Kindergarten work, as carried on at the Mount Cook Infant School, under the direction of Mrs Francis, will be represented at the Exhibition by a case of samples of the children's productions. The case contains fifty-two articles, consisting of clay models done both with and without moulds, paperplaiting, inlaying, freehand drawing on slates, paper-laying, stick figures, etc., with a list of the names of the little designers. When it is considered that none of the children by whom the work was done are more than eight years old, their proficiency in modelling without tools and in drawing is really remarkable, and speaks volumes for the practicability of the Kindergarten system, no leaa than for the industry of the little one's instructress.—'Post.' THE N.Z.A.R.A. AND THE EXHIBITION REGATTA. The decision of the New Zealand Amateur Rowing Association in connection with allowing representatives of their associated clubs to compete at the Exhibition aquatic meeting is anxiously awaited. The position of affairs is not so unpromising or so unpleasant as would at first appear. The reason why local rowing club ß do not join the New Zealand Association is because the associated cluba of the latter, enjoying much smoother water and less changeable weather than rowing men here, row in outriggers, while here outriggers are considered unsuitable, if not unsafe. Of course, inrigged boats could hardly be asked to compete with outriggers. Here, again, a different phase of the question presents itself. The Managing Committee should, however, be able to settle that question quickly and satisfactorily, because the unfairness of allowing inrigged and outrigged boats to compete in the same race is apparent to all. The New Zealand Association were looked to to take inifciatiory steps regarding the arranging of the regulations of a suitable aquatic carnival, but they evidently left the matter in the hands of the local committee, who have performed their duties to the best of their ability. They recognised that in savors of coercion for the Association to force them to become members of the Associated Union simply to allow the present associated clubs to compete in the various events; and are of opinion that it would be much more fair and more satisfactory for the Association to relax their rule prohibiting associated competing with non-associated clubs. The statements made to the effect that local men are unwilling, if not afraid, to compete with Northern scullers and crews is altogether without foundation, because in the champknship event they recognise that their inrigged boats would not be ablo to cope with the outriggers of their opponents.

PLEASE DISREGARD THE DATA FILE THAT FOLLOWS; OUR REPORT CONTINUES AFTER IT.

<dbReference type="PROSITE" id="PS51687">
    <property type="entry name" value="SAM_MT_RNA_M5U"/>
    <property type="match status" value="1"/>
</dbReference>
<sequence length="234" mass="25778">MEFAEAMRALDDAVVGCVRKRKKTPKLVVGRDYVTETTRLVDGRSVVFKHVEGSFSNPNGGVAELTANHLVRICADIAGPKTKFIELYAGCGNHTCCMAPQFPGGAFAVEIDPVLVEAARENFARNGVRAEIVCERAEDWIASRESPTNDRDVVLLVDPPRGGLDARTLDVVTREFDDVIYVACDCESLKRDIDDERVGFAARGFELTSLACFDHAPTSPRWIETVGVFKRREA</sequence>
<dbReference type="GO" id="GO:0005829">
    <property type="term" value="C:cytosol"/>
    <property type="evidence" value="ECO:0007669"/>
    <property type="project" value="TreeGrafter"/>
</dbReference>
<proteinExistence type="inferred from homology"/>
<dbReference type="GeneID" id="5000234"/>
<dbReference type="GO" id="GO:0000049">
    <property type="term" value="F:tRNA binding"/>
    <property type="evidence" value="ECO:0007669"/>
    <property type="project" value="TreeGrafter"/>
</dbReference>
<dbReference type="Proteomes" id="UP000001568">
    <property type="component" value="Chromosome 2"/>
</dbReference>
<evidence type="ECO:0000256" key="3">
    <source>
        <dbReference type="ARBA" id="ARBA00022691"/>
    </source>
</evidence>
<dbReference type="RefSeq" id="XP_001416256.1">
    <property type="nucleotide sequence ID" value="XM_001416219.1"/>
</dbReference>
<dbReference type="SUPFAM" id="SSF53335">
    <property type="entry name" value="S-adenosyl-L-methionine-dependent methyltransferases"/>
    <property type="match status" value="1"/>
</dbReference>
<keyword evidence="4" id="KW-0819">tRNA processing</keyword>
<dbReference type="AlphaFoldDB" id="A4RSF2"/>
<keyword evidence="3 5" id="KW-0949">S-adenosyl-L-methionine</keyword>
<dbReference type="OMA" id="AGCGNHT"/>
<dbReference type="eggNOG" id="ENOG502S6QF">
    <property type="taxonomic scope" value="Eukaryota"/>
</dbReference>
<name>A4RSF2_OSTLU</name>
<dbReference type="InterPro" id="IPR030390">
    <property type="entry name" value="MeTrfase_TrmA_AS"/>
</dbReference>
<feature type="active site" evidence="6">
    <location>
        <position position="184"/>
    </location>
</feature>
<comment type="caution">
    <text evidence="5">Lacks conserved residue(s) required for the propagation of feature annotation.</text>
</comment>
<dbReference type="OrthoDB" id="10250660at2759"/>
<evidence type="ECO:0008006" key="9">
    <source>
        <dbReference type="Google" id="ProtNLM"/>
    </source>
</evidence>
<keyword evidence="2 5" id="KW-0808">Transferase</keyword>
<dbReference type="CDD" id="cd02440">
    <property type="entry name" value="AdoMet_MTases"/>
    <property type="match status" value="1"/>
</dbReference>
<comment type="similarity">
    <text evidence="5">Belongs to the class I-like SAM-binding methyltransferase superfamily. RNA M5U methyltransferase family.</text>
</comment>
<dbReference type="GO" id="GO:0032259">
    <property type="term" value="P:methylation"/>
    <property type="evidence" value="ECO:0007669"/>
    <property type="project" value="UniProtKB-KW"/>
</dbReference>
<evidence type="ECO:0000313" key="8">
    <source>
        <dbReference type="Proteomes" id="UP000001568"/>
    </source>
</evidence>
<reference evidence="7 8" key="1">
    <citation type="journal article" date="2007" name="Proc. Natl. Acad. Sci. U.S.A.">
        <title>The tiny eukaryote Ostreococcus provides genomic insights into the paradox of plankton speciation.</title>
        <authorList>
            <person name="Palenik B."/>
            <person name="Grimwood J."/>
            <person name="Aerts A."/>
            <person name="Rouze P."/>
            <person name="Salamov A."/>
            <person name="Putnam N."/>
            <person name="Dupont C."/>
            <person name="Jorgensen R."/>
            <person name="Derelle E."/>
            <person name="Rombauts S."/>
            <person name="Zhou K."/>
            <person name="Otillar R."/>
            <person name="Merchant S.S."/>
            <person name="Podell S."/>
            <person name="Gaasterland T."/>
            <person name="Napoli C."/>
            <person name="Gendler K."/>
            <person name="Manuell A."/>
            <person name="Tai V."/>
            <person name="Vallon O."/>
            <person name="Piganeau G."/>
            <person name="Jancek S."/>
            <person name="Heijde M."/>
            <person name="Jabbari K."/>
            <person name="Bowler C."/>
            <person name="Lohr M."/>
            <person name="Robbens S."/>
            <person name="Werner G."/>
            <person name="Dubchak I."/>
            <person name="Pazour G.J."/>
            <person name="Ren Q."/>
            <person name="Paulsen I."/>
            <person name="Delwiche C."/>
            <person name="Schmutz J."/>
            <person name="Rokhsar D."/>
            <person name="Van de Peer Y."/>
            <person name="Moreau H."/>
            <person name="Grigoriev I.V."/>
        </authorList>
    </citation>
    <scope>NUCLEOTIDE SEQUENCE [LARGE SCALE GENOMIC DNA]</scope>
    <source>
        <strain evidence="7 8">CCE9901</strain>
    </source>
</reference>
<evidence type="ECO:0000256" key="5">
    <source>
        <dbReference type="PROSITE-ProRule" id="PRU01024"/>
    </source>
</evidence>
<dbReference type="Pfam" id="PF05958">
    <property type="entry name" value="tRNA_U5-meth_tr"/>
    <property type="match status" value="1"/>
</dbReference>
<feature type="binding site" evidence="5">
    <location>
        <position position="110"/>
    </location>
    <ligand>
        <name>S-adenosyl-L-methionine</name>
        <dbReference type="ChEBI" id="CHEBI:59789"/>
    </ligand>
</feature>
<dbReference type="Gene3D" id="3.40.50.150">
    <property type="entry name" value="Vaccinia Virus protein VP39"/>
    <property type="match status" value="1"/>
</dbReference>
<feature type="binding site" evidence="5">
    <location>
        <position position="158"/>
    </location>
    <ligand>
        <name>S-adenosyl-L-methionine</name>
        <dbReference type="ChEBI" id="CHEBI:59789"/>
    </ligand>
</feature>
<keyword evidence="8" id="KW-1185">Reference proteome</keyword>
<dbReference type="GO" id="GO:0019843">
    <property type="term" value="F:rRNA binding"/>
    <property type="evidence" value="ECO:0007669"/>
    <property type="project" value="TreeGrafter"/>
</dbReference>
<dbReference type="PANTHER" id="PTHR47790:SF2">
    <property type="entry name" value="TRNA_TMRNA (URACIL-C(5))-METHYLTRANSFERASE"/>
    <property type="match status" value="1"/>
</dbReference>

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EXHIBITION NOTES., Evening Star, Issue 8048, 26 October 1889
EXHIBITION NOTES. Evening Star, Issue 8048, 26 October 1889
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